Falling Behind on Child Support in Orange County

In California, both parents are expected to financially support their children until they reach the age of 18 or until they graduate high school, whichever comes later. If a parent falls behind on child support, he or she will have to pay 10 percent interest on the balance in addition to what he or she owes. Since interest charges are required by law, judges do not have the authority to stop them.

If you fall behind on you rchild support payments, it’s important to be aware that the local child support agency has a number of tools in its toolbox to collect the arrearages from you. For instance, your wages can be garnished for an amount that is above and beyond your regular monthly child support payment. But that’s only the beginning.

Consequences of Not Paying Child Support

When a parent falls too far behind on their child support payments, they face serious consequences, especially if the court finds that the parent has the ability to pay the child support, but he or she intentionally did not pay it.

If the court finds the parent to be in “contempt of court,” he or she can be fined and even jailed. This is usually a last-ditch effort and is only used when all other attempts to collect support have failed. If you fall behind on your child support, the following can occur:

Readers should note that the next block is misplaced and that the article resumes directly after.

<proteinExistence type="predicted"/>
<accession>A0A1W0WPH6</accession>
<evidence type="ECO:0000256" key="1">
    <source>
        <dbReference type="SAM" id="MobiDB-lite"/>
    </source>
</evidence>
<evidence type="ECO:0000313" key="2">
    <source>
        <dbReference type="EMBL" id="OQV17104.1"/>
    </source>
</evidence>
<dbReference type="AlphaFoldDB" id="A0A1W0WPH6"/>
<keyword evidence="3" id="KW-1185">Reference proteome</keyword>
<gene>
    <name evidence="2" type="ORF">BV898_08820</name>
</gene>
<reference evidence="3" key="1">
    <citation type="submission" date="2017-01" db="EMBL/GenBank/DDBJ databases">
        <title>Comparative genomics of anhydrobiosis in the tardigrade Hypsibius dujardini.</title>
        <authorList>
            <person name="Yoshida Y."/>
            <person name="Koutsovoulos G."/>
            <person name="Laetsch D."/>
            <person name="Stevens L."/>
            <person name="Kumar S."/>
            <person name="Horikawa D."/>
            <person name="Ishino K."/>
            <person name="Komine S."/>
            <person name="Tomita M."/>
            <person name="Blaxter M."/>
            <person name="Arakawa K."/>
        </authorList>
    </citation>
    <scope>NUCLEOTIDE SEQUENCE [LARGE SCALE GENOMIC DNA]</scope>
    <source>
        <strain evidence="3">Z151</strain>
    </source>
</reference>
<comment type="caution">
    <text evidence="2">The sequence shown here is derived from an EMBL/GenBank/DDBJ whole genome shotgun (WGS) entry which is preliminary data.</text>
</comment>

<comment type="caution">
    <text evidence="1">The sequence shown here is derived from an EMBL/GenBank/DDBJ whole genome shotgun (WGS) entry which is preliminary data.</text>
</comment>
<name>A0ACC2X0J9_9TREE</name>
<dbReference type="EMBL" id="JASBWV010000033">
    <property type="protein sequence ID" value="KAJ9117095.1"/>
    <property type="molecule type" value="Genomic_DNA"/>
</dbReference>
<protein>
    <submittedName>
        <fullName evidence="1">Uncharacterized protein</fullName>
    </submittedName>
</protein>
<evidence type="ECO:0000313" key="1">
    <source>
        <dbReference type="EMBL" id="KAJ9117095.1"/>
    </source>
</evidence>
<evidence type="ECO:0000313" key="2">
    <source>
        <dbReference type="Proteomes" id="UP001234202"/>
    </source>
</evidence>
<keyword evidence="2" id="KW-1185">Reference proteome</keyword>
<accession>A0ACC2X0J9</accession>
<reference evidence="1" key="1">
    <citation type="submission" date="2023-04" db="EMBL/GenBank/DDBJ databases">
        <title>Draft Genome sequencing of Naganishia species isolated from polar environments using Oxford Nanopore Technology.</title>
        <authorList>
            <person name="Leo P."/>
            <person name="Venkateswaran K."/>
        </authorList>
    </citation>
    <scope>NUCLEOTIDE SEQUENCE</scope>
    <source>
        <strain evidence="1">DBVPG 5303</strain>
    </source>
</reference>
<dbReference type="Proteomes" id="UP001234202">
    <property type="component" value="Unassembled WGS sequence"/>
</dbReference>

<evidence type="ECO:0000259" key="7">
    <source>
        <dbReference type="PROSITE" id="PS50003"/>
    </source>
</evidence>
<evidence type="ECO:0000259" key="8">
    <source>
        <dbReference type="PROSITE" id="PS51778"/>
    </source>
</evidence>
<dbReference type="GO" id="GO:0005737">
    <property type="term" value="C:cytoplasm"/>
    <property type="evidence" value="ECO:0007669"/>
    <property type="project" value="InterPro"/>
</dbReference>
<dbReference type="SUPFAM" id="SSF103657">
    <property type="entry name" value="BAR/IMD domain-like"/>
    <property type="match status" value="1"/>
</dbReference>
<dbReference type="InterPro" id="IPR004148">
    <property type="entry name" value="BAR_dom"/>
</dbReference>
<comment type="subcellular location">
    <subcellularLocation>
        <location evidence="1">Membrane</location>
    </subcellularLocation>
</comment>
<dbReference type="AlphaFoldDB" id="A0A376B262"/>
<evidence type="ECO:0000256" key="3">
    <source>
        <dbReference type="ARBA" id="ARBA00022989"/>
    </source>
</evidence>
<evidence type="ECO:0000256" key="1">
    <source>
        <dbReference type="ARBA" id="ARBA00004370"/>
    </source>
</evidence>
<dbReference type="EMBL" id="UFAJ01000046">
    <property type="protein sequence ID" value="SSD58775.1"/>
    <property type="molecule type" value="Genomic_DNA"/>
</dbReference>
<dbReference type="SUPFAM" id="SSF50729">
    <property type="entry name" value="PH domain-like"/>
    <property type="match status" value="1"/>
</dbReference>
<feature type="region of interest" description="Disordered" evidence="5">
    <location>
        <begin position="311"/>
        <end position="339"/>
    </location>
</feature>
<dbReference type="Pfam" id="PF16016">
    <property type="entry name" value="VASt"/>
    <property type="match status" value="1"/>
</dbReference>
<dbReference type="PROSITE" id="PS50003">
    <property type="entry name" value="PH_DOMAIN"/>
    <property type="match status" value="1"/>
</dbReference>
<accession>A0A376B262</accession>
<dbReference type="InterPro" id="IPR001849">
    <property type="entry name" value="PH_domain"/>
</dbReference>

1. Your driver license can be suspended.
  2. Tax refunds, SSDI benefits, workers’ compensation or unemployment benefits, or lottery winnings can be taken.
  3. The funds in your bank accounts can be seized.
  4. Liens can be placed on any real estate you own.
  5. Your professional licenses can be suspended.
  6. If you owe more than $2,500, your U.S. passport can be denied.
  7. The delinquency will be reported on your credit report.

If you’re ever in the situation where you cannot afford your child support payments; for example, because of a job loss, a disability, an illness or an injury, it’s essential that you go back to court and ask for a downward modification.

Since child support is not retroactive, it’s important that you return to court as soon as you have a significant and long-term change in your financial circumstances.

Related: Do I Have to Pay Child Support if I Have Joint Custody?

For assistance with a child support matter in Newport Beach, contact Burch, Coulston & Shepard, LLP today for a free case evaluation.

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